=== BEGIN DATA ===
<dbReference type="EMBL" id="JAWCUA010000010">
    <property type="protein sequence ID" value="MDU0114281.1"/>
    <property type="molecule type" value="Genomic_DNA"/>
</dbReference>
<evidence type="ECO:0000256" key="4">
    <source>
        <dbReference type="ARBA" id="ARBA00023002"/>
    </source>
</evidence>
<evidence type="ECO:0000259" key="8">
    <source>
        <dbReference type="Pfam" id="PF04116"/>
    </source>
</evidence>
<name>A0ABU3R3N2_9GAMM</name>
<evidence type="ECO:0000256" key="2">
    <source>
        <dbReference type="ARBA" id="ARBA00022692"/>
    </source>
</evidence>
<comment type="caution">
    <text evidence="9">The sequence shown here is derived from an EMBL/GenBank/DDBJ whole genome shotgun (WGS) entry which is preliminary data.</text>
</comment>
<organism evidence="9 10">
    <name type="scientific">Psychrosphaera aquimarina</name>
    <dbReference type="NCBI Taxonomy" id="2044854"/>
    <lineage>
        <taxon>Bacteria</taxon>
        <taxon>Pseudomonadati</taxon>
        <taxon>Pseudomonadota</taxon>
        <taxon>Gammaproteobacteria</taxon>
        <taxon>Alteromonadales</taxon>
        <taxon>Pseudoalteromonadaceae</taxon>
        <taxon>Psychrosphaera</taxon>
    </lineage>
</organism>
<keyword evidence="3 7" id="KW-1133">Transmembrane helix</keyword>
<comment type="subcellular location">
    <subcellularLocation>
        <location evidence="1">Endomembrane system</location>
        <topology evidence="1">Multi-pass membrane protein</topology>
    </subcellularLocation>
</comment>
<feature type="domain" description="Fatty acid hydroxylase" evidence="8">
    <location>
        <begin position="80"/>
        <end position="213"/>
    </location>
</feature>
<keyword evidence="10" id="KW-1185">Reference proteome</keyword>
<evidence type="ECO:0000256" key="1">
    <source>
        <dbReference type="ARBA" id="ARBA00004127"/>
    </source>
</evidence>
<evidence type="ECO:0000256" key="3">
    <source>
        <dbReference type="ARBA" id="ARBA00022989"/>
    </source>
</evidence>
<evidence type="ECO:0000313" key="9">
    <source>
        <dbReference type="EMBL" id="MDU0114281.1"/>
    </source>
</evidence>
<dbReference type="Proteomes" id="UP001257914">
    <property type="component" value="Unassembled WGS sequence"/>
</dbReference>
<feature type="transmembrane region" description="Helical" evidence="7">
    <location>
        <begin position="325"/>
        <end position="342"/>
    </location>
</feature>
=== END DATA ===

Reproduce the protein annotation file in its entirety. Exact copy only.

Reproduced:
<dbReference type="EMBL" id="JAWCUA010000010">
    <property type="protein sequence ID" value="MDU0114281.1"/>
    <property type="molecule type" value="Genomic_DNA"/>
</dbReference>
<evidence type="ECO:0000256" key="4">
    <source>
        <dbReference type="ARBA" id="ARBA00023002"/>
    </source>
</evidence>
<evidence type="ECO:0000259" key="8">
    <source>
        <dbReference type="Pfam" id="PF04116"/>
    </source>
</evidence>
<name>A0ABU3R3N2_9GAMM</name>
<evidence type="ECO:0000256" key="2">
    <source>
        <dbReference type="ARBA" id="ARBA00022692"/>
    </source>
</evidence>
<comment type="caution">
    <text evidence="9">The sequence shown here is derived from an EMBL/GenBank/DDBJ whole genome shotgun (WGS) entry which is preliminary data.</text>
</comment>
<organism evidence="9 10">
    <name type="scientific">Psychrosphaera aquimarina</name>
    <dbReference type="NCBI Taxonomy" id="2044854"/>
    <lineage>
        <taxon>Bacteria</taxon>
        <taxon>Pseudomonadati</taxon>
        <taxon>Pseudomonadota</taxon>
        <taxon>Gammaproteobacteria</taxon>
        <taxon>Alteromonadales</taxon>
        <taxon>Pseudoalteromonadaceae</taxon>
        <taxon>Psychrosphaera</taxon>
    </lineage>
</organism>
<keyword evidence="3 7" id="KW-1133">Transmembrane helix</keyword>
<comment type="subcellular location">
    <subcellularLocation>
        <location evidence="1">Endomembrane system</location>
        <topology evidence="1">Multi-pass membrane protein</topology>
    </subcellularLocation>
</comment>
<feature type="domain" description="Fatty acid hydroxylase" evidence="8">
    <location>
        <begin position="80"/>
        <end position="213"/>
    </location>
</feature>
<keyword evidence="10" id="KW-1185">Reference proteome</keyword>
<evidence type="ECO:0000256" key="1">
    <source>
        <dbReference type="ARBA" id="ARBA00004127"/>
    </source>
</evidence>
<evidence type="ECO:0000256" key="3">
    <source>
        <dbReference type="ARBA" id="ARBA00022989"/>
    </source>
</evidence>
<evidence type="ECO:0000313" key="9">
    <source>
        <dbReference type="EMBL" id="MDU0114281.1"/>
    </source>
</evidence>
<dbReference type="Proteomes" id="UP001257914">
    <property type="component" value="Unassembled WGS sequence"/>
</dbReference>
<feature type="transmembrane region" description="Helical" evidence="7">
    <location>
        <begin position="325"/>
        <end position="342"/>
    </location>
</feature>